February 5, 2010 at 5:38 am 6 comments

The rest of the story

     I’ve had a few requests for a little more context about yesterday’s post, so here’s the rest of what I had originally written, but didn’t include:

     We’ve always tried to shelter C from news and violent images; not only because we want to protect his emotional health, but because he is so innocent and naive. Even though his peers have mostly all seen Batman, Spiderman and every other “man” movie, C has no interest. Developmentally, he hasn’t hit the “boy who wants to see grown up movies he really shouldn’t see” stage. Combine that with his fear of death, and real world issues become way too scary for him to contemplate. Consequently, we’ve not yet talked with him about war, the military, and the like. When he asked what a soldier is, we told him a soldier protects our country. The inevitable, “Protects our country from what?” question never followed, thankfully.

     So yesterday, you can imagine my surprise when C said to me, “Mommy do you want to know what I’d do if I was President? I’d not let anybody shoot anybody else.” To my knowledge, his only knowledge of “shooting” involved the spaceship shooting on Space Invaders. He might have borrowed this sentence from a classmate, or perhaps he knows more than I thought. I asked him some more context gathering questions, but all I could get was that they were talking in class about what they would do if they were elected President.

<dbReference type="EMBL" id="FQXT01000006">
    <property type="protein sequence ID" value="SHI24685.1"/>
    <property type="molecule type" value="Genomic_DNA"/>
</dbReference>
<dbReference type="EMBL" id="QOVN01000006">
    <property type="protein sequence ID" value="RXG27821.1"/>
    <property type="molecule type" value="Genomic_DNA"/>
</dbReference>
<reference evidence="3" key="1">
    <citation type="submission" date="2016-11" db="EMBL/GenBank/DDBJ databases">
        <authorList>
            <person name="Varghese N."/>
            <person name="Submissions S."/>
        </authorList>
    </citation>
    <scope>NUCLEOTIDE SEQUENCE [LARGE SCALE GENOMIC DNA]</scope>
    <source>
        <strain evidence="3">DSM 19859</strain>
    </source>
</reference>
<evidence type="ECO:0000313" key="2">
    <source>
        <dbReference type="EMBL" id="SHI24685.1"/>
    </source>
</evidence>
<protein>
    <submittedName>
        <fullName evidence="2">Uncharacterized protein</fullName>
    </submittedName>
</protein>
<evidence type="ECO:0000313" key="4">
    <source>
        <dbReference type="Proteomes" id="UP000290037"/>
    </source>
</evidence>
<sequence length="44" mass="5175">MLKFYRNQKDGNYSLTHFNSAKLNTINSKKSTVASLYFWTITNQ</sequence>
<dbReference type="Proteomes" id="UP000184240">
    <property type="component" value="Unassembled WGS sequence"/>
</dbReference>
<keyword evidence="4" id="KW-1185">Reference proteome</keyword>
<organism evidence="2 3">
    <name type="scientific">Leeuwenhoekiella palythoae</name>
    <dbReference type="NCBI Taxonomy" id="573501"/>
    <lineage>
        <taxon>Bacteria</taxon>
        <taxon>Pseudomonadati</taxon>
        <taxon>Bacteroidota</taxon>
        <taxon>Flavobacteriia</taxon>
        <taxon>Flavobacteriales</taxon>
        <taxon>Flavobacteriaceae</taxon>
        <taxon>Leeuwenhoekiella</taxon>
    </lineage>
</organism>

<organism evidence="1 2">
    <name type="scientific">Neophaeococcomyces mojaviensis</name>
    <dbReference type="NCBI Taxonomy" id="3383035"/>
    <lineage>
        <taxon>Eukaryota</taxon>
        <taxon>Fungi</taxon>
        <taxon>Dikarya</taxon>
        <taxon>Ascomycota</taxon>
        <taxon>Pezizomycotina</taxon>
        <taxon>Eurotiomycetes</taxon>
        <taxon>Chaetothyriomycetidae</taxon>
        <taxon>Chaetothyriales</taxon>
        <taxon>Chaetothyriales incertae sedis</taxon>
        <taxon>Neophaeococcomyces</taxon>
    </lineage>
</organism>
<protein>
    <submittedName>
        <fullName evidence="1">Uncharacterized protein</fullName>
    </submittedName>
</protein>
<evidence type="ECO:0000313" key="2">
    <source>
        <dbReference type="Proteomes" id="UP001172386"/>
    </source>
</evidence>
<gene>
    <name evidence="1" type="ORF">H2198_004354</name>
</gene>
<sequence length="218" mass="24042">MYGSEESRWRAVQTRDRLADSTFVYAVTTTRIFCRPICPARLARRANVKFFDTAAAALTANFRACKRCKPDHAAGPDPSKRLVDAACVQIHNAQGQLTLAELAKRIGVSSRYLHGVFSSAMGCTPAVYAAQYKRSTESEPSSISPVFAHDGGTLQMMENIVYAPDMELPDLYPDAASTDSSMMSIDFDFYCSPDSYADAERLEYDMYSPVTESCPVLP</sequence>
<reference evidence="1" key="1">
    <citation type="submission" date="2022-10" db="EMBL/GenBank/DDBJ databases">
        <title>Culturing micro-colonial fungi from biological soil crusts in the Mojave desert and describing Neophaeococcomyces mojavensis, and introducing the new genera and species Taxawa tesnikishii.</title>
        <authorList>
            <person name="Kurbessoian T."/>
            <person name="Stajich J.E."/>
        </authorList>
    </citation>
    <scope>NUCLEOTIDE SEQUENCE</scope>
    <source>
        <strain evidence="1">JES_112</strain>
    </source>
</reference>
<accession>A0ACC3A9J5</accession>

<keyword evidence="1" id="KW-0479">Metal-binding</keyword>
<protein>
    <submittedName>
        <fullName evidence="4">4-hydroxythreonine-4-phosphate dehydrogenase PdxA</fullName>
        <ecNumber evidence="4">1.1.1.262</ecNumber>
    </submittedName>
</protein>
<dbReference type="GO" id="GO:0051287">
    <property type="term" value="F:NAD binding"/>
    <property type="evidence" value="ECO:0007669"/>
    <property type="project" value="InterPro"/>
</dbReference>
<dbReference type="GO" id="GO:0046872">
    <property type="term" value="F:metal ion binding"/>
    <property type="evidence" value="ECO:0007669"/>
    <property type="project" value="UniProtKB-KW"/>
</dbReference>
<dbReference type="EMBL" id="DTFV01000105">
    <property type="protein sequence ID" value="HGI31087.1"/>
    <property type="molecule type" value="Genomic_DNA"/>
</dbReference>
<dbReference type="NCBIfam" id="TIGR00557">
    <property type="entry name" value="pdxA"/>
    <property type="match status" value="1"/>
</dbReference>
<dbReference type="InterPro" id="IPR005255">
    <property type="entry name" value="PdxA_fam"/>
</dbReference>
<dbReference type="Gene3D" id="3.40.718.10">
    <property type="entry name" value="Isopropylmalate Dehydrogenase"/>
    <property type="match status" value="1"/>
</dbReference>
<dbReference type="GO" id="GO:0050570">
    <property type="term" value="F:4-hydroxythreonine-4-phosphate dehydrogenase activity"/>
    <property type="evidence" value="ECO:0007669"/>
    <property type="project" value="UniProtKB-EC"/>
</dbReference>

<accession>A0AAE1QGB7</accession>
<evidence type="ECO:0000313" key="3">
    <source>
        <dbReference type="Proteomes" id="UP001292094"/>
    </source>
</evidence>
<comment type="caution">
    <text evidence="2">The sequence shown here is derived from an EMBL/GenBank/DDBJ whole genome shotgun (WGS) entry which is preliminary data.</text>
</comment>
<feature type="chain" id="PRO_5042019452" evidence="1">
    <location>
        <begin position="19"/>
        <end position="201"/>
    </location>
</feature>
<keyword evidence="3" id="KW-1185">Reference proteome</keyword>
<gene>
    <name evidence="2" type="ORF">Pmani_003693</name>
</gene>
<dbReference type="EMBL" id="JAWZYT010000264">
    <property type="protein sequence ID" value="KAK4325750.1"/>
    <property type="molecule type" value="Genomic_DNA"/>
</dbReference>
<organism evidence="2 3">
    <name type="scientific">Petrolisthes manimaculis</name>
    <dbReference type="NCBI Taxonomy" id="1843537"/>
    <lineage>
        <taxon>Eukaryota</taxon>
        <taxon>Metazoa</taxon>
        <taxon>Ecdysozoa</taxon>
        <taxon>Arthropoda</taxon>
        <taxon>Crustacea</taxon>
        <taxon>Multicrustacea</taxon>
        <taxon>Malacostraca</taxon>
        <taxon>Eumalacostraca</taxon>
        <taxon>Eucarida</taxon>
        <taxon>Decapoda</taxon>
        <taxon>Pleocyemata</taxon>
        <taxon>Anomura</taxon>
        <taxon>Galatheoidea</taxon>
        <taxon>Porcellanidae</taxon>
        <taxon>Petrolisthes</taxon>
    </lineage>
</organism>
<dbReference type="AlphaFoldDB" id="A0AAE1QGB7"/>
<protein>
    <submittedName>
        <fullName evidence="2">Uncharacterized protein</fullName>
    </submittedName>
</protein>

I asked him tonight if he knew what shooting someone meant, and he said no. I asked him if he knew how a person would feel if they were shot, and he said no. I asked him if he knew what a gun is, and he said no. “OH, I’ve got it, is it like a water gun?” he asked. I told him it was more serious than that, and then he quickly moved on to building a tower with blocks, happily unaware that we’d just had one of our many conversations in which I feel completely out of my league. Trying to figure out how to share age appropriate lessons with a child who is the equivalent of a 10 year old 3 year old is always a challenge.

     “But would it tickle?” he asked a moment later.

     Score: Innocence – 1, Worldliness – 0.

August 14, 2008 at 9:56 pm 7 comments

Did anybody hear that?

     “Mommy do you want to know what I’d do if I was President? I’d not let anybody shoot anybody else. That’s what I learned in school today. You learn lots in 2nd grade.”

    If only the world would listen.

August 13, 2008 at 6:24 am 6 comments

It’s all autism, all the time.